The second narrative is referred to by Bouteneff as the “Paradise narrative” and this covers the remainder of chapter two through to chapter three. Disconnecting these two narratives from interpretive discourse, Bouteneff explains the former as “showing” an interest in the cultic order and points out that the days are not historical or chronological. Again I have to point out that a statement such as this cannot be proved and is an opinion. I do however agree the movement of the narrative is one from chaos to an orderly cosmos.

The latter narrative is referred to by Bouteneff as “telling” from a future perspective. The narrative introduction, or exposition as Yairah would call it, refers back to the time of the first narrative. This again shows a difference in intent between these two narratives.

When care is taken not to interpret Genesis in light of later discussions, some rather astounding aspects can be noted.

The first day in the Hexaemeron occurs before the sun and moon are created resulting in an understanding that the word “Day” as we interpret it cannot be the simple interpretation of 24 hour periods that we know today.

Then, the name “Adam” is clearly described by Bouteneff as being deliberately used by the writer in a way in which it’s multiple meanings are being used simultaneously in the text. It is used similar to the way we use puns today, but not used with the intent to provide amusement as a pun is, but rather to provide additional layers of meaning. “Adam” in the Hebrew can refer to the individual person (not necessarily male or female) and also to mankind as a group. It could also mean a person with the proper name of Adam. The perceptions of a first century Hebrew person would have also tied the words meaning to that of a forefather of the Hebrew nation, and possibly as a reference to a land mentioned later in the bible as Adamah. These meanings are contextually combined by the author in deliberate ways to convey complex thinking patterns, helping the reader understand the abstract subject being imparted. We have lost these nuances today!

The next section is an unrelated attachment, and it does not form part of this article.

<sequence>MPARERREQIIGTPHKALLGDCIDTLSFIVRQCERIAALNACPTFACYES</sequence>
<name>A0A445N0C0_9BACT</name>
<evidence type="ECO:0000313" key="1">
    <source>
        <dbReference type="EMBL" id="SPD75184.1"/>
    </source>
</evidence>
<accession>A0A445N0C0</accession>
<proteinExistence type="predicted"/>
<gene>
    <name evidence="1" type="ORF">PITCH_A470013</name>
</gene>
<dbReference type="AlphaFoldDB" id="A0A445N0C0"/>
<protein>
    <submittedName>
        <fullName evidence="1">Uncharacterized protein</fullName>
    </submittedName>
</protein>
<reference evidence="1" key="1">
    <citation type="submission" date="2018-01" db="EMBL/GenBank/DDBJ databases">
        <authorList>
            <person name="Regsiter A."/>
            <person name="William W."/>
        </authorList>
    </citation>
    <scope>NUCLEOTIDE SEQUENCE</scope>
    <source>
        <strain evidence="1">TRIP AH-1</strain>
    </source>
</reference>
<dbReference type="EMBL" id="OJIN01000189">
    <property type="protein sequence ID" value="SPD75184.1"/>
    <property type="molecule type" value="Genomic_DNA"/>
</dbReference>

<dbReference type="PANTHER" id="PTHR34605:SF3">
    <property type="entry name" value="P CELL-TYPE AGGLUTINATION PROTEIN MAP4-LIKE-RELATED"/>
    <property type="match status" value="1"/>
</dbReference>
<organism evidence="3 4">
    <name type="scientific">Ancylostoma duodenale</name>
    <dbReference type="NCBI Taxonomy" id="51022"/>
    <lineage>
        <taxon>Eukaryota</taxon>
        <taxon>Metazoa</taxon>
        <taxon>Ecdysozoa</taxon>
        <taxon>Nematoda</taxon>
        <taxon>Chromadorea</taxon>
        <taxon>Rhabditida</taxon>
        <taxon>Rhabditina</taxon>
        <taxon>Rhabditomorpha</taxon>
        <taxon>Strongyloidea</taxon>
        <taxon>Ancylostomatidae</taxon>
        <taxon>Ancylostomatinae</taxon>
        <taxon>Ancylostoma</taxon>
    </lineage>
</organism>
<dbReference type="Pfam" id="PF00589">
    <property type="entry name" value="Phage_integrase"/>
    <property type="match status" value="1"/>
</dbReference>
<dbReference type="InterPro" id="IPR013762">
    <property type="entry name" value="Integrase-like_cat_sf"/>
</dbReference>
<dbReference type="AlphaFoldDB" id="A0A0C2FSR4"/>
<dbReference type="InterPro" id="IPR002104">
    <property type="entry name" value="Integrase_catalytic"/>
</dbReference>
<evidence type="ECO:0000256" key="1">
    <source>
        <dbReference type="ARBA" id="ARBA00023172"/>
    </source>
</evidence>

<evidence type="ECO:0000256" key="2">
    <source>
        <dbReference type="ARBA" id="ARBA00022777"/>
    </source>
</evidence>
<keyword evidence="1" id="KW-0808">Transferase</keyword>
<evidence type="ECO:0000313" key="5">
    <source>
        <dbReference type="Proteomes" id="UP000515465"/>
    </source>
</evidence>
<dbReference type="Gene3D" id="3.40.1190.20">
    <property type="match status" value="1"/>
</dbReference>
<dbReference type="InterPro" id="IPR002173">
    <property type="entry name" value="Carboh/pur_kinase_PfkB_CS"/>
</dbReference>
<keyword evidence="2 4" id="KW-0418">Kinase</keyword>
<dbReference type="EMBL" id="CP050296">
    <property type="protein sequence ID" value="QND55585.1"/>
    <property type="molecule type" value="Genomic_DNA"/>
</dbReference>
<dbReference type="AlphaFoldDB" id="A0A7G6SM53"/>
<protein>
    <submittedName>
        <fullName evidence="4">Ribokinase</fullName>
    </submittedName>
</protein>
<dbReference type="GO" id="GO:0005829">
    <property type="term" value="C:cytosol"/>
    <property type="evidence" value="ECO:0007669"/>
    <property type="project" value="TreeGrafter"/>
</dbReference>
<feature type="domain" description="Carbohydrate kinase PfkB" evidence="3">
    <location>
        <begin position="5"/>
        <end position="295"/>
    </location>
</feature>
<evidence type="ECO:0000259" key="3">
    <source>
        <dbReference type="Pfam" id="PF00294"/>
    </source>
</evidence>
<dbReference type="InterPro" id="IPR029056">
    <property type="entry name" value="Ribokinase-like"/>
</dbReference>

When we distil the narrative down to early humanity and what we know that the initial creation of individuals and that humankind was not necessarily only a single male member, it changes the understandings somewhat. That these humans were given the responsibility of the cooperative planning and management of Earths resources, that they were naked without shame, and were commanded by God to procreate and perform the tasks he had given them, adds in the overall understanding of humankinds original tasks. Bouteneff points out that nowhere in Genesis 1 to 3 does it suggest the first humanity was immortal! It is the expulsion from the garden, and the limiting of their access to the “tree of life” that limits them to their existing degenerative condition. Man was created for life and is the epitome of immortality intent failing to achieve its purpose, as Adam transgresses in this first chapter of life. Bouteneff also points out that the “fall of man” is nowhere mentioned in the accounts, and is a later construct, not in the content of the Genesis text itself.

Bouteneff also points out that this story (or these two stories) are only the first in a large number of narratives about the decline of humankind. He discusses the fact that these other narratives (particularly that of Noah’s flood) also show judgment and dealing with man’s demise. He points out that non-biblical texts such as the Atrahasis and Enuma Elish[2] epic support this decline motif at these early times.